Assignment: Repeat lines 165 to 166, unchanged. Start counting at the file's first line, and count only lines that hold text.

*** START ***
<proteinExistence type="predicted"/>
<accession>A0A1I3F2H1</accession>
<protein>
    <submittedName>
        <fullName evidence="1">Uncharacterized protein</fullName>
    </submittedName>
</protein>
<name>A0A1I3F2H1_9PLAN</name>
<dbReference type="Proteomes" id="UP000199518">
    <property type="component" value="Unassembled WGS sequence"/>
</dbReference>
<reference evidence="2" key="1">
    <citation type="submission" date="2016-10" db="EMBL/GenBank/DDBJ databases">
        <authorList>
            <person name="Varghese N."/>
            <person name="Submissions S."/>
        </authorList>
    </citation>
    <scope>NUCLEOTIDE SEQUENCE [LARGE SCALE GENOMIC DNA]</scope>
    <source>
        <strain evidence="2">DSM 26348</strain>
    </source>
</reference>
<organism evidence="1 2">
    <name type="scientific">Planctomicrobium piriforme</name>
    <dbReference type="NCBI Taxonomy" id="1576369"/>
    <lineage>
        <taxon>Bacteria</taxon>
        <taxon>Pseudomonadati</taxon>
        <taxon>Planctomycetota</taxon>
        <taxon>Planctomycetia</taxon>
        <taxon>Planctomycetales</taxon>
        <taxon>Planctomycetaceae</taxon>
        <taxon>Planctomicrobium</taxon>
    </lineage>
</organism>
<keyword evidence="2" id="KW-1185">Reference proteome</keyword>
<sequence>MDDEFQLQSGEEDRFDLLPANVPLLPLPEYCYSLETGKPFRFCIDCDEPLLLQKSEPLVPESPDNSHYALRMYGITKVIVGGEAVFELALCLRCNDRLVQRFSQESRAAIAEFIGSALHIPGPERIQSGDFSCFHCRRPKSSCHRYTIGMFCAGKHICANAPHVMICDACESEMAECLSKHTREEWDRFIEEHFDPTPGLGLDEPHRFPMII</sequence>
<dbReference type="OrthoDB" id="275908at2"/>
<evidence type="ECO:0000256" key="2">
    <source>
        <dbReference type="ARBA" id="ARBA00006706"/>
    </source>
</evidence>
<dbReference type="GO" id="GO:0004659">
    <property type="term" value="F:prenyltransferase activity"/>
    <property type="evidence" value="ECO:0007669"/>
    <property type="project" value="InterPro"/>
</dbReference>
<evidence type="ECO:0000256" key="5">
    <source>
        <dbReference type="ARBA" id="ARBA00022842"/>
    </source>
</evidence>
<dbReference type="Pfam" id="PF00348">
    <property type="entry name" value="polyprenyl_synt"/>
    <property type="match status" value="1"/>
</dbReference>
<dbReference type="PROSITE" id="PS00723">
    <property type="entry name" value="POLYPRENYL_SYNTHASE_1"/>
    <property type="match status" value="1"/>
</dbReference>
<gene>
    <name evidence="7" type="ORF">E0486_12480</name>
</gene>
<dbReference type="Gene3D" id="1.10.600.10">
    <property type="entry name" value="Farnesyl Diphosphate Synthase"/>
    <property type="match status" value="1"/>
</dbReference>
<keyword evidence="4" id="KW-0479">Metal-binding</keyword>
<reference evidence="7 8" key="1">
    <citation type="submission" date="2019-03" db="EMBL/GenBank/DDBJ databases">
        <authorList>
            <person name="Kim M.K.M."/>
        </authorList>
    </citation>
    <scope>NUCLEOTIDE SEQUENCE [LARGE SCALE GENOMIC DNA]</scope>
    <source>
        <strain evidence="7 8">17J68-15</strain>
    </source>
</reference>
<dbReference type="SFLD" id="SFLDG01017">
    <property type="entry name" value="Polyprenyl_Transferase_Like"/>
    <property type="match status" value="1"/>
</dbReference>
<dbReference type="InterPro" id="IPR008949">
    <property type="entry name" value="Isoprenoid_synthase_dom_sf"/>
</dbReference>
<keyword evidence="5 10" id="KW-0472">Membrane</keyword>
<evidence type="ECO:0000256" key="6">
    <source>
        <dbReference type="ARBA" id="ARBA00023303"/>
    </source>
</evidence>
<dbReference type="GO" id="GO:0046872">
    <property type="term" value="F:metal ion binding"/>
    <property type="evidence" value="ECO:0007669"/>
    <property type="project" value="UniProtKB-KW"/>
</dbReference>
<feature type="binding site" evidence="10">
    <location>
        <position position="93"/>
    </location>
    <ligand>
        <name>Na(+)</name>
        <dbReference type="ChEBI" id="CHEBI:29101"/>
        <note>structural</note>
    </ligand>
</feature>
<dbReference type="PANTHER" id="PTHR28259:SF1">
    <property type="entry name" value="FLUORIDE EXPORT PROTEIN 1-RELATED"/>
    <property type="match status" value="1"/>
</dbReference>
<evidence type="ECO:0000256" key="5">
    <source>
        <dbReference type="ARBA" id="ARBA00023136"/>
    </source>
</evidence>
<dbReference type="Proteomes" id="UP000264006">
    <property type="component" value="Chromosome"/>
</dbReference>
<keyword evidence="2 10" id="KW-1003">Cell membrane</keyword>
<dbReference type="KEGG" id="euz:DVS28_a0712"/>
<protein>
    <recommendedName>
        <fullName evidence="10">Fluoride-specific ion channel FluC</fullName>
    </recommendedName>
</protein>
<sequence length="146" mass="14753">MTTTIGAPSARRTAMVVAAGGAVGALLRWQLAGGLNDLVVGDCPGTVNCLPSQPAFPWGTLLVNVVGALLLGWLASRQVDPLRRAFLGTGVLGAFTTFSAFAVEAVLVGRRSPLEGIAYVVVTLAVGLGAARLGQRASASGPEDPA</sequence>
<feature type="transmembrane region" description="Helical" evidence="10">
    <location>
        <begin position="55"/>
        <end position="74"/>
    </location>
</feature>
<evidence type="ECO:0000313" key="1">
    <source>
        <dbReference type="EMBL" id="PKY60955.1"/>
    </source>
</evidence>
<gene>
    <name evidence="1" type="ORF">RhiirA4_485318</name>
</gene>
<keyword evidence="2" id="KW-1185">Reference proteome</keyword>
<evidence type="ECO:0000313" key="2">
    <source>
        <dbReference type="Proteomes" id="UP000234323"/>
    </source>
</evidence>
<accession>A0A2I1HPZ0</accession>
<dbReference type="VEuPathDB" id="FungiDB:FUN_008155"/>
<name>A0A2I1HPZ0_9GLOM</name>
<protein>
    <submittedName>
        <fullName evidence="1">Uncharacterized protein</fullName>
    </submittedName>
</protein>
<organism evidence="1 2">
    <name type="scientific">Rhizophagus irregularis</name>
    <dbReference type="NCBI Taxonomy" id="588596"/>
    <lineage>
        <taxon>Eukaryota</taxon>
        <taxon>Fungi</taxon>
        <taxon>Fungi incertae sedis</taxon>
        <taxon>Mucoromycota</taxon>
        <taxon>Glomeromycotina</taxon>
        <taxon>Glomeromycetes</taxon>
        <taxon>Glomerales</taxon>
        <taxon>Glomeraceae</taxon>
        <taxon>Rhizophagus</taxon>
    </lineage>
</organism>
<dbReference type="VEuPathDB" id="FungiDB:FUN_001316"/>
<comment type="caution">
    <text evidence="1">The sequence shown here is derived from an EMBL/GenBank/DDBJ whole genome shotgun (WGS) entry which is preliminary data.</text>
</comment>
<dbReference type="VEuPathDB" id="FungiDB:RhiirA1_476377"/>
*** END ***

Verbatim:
        <taxon>Mucoromycota</taxon>
        <taxon>Glomeromycotina</taxon>